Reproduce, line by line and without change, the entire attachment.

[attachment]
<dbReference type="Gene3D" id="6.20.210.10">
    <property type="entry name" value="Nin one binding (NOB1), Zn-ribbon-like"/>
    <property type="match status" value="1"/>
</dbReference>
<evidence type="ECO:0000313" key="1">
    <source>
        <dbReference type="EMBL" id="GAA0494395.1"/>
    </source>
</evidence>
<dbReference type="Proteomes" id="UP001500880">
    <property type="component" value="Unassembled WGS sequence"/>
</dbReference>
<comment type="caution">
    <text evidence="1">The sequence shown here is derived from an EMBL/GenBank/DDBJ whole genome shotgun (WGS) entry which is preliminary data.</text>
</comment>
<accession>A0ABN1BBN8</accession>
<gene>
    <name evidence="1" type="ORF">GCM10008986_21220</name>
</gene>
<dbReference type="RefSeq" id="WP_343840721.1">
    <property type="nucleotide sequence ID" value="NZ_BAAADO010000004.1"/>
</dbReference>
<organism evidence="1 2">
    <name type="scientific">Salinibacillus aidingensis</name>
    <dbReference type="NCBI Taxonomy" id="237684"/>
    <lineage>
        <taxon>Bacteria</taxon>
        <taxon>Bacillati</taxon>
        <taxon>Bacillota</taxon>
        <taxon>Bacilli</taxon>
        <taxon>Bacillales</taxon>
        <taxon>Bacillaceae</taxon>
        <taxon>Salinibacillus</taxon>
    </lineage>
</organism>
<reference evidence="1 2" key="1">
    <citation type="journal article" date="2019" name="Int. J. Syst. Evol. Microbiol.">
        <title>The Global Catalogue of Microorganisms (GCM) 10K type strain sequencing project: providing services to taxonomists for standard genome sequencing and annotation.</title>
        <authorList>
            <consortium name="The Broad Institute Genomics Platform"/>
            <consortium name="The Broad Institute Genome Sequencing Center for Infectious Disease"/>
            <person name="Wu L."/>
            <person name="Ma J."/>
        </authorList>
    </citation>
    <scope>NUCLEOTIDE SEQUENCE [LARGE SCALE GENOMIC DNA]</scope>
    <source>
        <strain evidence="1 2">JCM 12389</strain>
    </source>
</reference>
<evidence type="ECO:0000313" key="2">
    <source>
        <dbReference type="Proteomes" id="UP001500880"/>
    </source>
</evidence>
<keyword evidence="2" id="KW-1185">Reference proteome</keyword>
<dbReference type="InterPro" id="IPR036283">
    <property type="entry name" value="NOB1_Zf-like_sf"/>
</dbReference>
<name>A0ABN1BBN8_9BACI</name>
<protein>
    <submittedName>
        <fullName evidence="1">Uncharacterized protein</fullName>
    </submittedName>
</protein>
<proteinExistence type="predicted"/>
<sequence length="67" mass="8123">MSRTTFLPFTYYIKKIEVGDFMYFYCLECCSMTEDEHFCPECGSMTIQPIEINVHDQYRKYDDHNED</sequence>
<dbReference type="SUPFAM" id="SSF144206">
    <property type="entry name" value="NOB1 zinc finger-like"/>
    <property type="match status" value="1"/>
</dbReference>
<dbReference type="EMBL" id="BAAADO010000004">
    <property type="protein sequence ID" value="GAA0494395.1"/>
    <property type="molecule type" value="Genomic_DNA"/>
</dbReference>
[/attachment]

<dbReference type="Gene3D" id="6.20.210.10">
    <property type="entry name" value="Nin one binding (NOB1), Zn-ribbon-like"/>
    <property type="match status" value="1"/>
</dbReference>
<evidence type="ECO:0000313" key="1">
    <source>
        <dbReference type="EMBL" id="GAA0494395.1"/>
    </source>
</evidence>
<dbReference type="Proteomes" id="UP001500880">
    <property type="component" value="Unassembled WGS sequence"/>
</dbReference>
<comment type="caution">
    <text evidence="1">The sequence shown here is derived from an EMBL/GenBank/DDBJ whole genome shotgun (WGS) entry which is preliminary data.</text>
</comment>
<accession>A0ABN1BBN8</accession>
<gene>
    <name evidence="1" type="ORF">GCM10008986_21220</name>
</gene>
<dbReference type="RefSeq" id="WP_343840721.1">
    <property type="nucleotide sequence ID" value="NZ_BAAADO010000004.1"/>
</dbReference>
<organism evidence="1 2">
    <name type="scientific">Salinibacillus aidingensis</name>
    <dbReference type="NCBI Taxonomy" id="237684"/>
    <lineage>
        <taxon>Bacteria</taxon>
        <taxon>Bacillati</taxon>
        <taxon>Bacillota</taxon>
        <taxon>Bacilli</taxon>
        <taxon>Bacillales</taxon>
        <taxon>Bacillaceae</taxon>
        <taxon>Salinibacillus</taxon>
    </lineage>
</organism>
<reference evidence="1 2" key="1">
    <citation type="journal article" date="2019" name="Int. J. Syst. Evol. Microbiol.">
        <title>The Global Catalogue of Microorganisms (GCM) 10K type strain sequencing project: providing services to taxonomists for standard genome sequencing and annotation.</title>
        <authorList>
            <consortium name="The Broad Institute Genomics Platform"/>
            <consortium name="The Broad Institute Genome Sequencing Center for Infectious Disease"/>
            <person name="Wu L."/>
            <person name="Ma J."/>
        </authorList>
    </citation>
    <scope>NUCLEOTIDE SEQUENCE [LARGE SCALE GENOMIC DNA]</scope>
    <source>
        <strain evidence="1 2">JCM 12389</strain>
    </source>
</reference>
<evidence type="ECO:0000313" key="2">
    <source>
        <dbReference type="Proteomes" id="UP001500880"/>
    </source>
</evidence>
<keyword evidence="2" id="KW-1185">Reference proteome</keyword>
<dbReference type="InterPro" id="IPR036283">
    <property type="entry name" value="NOB1_Zf-like_sf"/>
</dbReference>
<name>A0ABN1BBN8_9BACI</name>
<protein>
    <submittedName>
        <fullName evidence="1">Uncharacterized protein</fullName>
    </submittedName>
</protein>
<proteinExistence type="predicted"/>
<sequence length="67" mass="8123">MSRTTFLPFTYYIKKIEVGDFMYFYCLECCSMTEDEHFCPECGSMTIQPIEINVHDQYRKYDDHNED</sequence>
<dbReference type="SUPFAM" id="SSF144206">
    <property type="entry name" value="NOB1 zinc finger-like"/>
    <property type="match status" value="1"/>
</dbReference>
<dbReference type="EMBL" id="BAAADO010000004">
    <property type="protein sequence ID" value="GAA0494395.1"/>
    <property type="molecule type" value="Genomic_DNA"/>
</dbReference>